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A horsey addiction2 min read

Aug 4, 2021 2 min

A horsey addiction2 min read

Reading Time: 2 minutes

For a group of lucky children, the school holiday break was a chance to spend time around horses. They were part of the Ambury Park Centre’s school holiday programme, where they spent a week learning to ride. The programme starts with basic instructions on how to behave around horses, to groom and care for them, eventually going on to assisted, then solo, riding lessons.


Office and community engagement manager, Debra Moore, says they have no problem filling the places for the holiday programme. She says she warns parents that “Unfortunately we are fostering a love for horses and as a result starting an addiction!”


Learning to groom the horses includes the opportunity to dress them up with plaits, bows and ribbons. Debra says the centre is very particular about the horses they choose, making sure they only use patient and tolerant animals.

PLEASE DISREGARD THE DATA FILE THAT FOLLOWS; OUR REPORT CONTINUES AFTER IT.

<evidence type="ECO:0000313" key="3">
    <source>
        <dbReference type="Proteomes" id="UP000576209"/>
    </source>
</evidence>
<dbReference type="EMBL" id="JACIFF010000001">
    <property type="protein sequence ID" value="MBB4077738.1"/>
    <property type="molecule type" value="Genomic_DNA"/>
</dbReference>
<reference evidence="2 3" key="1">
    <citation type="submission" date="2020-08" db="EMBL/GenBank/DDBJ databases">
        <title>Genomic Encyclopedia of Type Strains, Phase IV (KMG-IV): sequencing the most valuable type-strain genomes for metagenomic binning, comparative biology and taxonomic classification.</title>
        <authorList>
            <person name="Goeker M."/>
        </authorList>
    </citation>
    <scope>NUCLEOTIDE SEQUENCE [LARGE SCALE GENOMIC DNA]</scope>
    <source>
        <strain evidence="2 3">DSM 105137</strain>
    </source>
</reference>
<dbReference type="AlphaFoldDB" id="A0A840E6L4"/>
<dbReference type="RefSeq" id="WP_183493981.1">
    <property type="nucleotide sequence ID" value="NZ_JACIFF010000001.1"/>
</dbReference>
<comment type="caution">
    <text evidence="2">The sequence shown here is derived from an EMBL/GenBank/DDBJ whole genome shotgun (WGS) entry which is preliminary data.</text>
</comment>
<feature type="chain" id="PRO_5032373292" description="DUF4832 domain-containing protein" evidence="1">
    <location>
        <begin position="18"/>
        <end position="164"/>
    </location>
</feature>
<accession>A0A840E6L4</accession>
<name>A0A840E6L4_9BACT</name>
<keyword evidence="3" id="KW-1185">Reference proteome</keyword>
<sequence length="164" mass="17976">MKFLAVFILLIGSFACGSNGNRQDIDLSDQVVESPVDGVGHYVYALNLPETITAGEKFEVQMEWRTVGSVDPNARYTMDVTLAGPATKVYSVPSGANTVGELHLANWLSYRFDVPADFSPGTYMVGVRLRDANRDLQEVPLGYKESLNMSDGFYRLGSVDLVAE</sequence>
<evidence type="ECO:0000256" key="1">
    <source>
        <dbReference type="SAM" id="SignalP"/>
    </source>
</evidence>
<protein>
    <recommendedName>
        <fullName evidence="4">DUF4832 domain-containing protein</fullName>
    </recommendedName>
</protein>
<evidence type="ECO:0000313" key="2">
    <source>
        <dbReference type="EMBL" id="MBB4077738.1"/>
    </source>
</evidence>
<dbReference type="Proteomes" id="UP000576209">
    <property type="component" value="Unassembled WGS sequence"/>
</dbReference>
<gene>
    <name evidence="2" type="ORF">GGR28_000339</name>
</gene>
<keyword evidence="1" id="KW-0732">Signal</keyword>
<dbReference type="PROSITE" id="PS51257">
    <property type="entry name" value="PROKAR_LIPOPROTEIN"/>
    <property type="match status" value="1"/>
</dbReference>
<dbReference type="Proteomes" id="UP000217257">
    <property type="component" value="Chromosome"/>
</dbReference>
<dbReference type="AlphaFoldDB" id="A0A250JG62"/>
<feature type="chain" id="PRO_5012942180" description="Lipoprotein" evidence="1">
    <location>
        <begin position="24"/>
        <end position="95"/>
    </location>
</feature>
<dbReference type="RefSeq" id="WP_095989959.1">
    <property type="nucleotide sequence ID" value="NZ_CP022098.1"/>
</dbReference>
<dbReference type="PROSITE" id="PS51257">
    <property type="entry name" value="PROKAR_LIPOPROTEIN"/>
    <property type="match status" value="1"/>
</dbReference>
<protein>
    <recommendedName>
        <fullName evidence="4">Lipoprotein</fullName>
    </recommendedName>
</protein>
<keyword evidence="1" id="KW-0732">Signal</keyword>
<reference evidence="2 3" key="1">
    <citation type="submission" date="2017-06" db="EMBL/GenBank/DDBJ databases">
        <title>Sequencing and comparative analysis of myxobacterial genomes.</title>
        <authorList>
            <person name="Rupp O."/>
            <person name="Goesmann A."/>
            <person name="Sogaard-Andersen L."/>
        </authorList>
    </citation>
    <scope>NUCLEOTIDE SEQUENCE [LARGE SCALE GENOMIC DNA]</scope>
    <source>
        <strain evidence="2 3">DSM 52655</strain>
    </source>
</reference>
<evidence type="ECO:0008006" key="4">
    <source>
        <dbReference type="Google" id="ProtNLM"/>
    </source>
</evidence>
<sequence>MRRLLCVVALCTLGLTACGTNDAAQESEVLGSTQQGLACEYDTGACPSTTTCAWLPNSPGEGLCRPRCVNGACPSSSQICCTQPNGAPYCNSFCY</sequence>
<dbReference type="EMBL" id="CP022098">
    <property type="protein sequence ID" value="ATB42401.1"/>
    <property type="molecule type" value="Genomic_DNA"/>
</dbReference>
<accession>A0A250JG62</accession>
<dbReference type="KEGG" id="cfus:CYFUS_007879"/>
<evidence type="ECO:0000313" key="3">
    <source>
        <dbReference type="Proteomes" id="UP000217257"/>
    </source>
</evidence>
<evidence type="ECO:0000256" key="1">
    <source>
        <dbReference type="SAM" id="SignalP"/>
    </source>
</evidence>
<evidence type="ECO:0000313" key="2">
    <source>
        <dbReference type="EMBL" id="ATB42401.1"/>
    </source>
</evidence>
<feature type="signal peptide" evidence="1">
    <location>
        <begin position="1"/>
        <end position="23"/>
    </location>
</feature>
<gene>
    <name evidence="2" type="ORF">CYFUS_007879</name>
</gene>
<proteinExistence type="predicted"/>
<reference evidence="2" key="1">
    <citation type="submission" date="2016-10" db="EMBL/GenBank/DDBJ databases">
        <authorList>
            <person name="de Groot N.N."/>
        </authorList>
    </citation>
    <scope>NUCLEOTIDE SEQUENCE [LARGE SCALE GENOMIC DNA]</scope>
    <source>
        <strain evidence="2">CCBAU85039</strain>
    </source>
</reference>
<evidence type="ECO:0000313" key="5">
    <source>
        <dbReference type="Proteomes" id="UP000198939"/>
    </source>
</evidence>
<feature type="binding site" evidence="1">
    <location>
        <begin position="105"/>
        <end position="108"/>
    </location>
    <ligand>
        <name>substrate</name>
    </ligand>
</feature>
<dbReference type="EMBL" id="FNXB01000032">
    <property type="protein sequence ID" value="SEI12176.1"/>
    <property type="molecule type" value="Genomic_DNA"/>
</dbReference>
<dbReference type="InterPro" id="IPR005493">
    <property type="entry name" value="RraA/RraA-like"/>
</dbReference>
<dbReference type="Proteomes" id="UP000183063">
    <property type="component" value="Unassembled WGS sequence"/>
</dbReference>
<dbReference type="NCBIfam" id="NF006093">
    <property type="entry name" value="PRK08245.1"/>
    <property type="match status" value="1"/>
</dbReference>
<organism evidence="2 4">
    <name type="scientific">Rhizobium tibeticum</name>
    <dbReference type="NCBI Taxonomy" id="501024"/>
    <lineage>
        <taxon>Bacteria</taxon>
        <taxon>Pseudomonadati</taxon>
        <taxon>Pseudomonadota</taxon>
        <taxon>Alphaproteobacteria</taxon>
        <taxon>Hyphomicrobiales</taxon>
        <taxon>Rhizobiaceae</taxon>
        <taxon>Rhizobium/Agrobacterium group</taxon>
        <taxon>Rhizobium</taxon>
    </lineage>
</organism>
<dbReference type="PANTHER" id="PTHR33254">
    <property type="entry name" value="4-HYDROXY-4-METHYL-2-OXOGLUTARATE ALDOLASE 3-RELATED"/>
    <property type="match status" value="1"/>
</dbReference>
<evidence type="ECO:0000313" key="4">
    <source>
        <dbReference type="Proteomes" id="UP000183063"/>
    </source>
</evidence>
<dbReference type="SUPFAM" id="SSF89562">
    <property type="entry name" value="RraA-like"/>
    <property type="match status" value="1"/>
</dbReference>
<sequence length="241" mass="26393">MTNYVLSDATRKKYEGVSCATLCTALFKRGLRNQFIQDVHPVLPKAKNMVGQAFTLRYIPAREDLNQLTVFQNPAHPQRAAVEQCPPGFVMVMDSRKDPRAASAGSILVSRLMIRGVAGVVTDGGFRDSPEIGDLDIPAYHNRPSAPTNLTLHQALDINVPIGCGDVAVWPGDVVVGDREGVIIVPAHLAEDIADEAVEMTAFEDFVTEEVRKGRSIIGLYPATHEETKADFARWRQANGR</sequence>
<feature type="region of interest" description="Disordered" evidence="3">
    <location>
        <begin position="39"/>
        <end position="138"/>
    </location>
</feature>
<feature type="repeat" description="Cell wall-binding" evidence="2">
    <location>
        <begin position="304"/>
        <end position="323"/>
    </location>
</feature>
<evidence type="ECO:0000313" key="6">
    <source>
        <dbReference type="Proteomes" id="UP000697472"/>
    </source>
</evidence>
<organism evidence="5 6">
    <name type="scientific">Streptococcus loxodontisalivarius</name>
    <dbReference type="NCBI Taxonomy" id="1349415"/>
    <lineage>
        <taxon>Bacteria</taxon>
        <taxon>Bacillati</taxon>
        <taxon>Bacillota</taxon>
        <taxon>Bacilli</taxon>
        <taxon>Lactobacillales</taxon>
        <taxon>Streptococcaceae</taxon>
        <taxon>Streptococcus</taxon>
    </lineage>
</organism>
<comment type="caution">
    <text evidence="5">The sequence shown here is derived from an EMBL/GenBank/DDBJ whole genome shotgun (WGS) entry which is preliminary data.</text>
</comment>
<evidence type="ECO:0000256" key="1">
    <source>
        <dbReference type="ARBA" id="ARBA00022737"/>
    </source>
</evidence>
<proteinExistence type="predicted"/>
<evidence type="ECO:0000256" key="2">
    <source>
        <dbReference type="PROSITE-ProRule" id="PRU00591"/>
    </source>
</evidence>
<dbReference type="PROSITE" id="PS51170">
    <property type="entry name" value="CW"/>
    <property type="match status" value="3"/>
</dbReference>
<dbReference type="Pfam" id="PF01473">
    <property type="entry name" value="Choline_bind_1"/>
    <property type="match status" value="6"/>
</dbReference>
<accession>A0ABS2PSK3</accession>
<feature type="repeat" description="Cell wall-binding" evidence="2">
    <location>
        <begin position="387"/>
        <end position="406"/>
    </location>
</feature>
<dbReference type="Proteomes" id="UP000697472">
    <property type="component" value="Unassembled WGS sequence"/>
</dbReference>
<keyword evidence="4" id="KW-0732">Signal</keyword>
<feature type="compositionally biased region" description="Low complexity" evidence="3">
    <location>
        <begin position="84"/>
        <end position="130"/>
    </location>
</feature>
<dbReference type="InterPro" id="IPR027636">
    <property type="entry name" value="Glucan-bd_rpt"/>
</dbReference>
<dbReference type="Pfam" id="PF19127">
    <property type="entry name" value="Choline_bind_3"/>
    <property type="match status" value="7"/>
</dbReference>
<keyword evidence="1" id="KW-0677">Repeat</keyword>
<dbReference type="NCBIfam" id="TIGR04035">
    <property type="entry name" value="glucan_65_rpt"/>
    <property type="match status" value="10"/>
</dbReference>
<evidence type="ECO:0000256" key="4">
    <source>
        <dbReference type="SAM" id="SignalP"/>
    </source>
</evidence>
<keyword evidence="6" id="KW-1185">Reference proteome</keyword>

The holiday programme is just one of the many initiatives the centre runs. Starting in 1983 as a riding centre for the disabled, they have gradually expanded their activities to the point where Ambury Park Centre is now a high school for youth who have struggled to fit in at traditional schools, and fallen through the gaps. Around 30 pupils receive standard NCEA school lessons, but also spend time every day working with the horses.


Debra says “You can see the changes that happen with the pupils.” She says the great thing about the horses is they are non-judgemental, and for children that may have personal or emotional issues, taking responsibility for caring for them can have huge benefits. Something as simple as just talking to the horses about your day can prove therapeutic, help the students develop life skills to build better relationships with people, and bring structure and routine into the lives of those who may not have that structure at home.


Debra says they always need volunteers, and anyone keen to help out can contact them via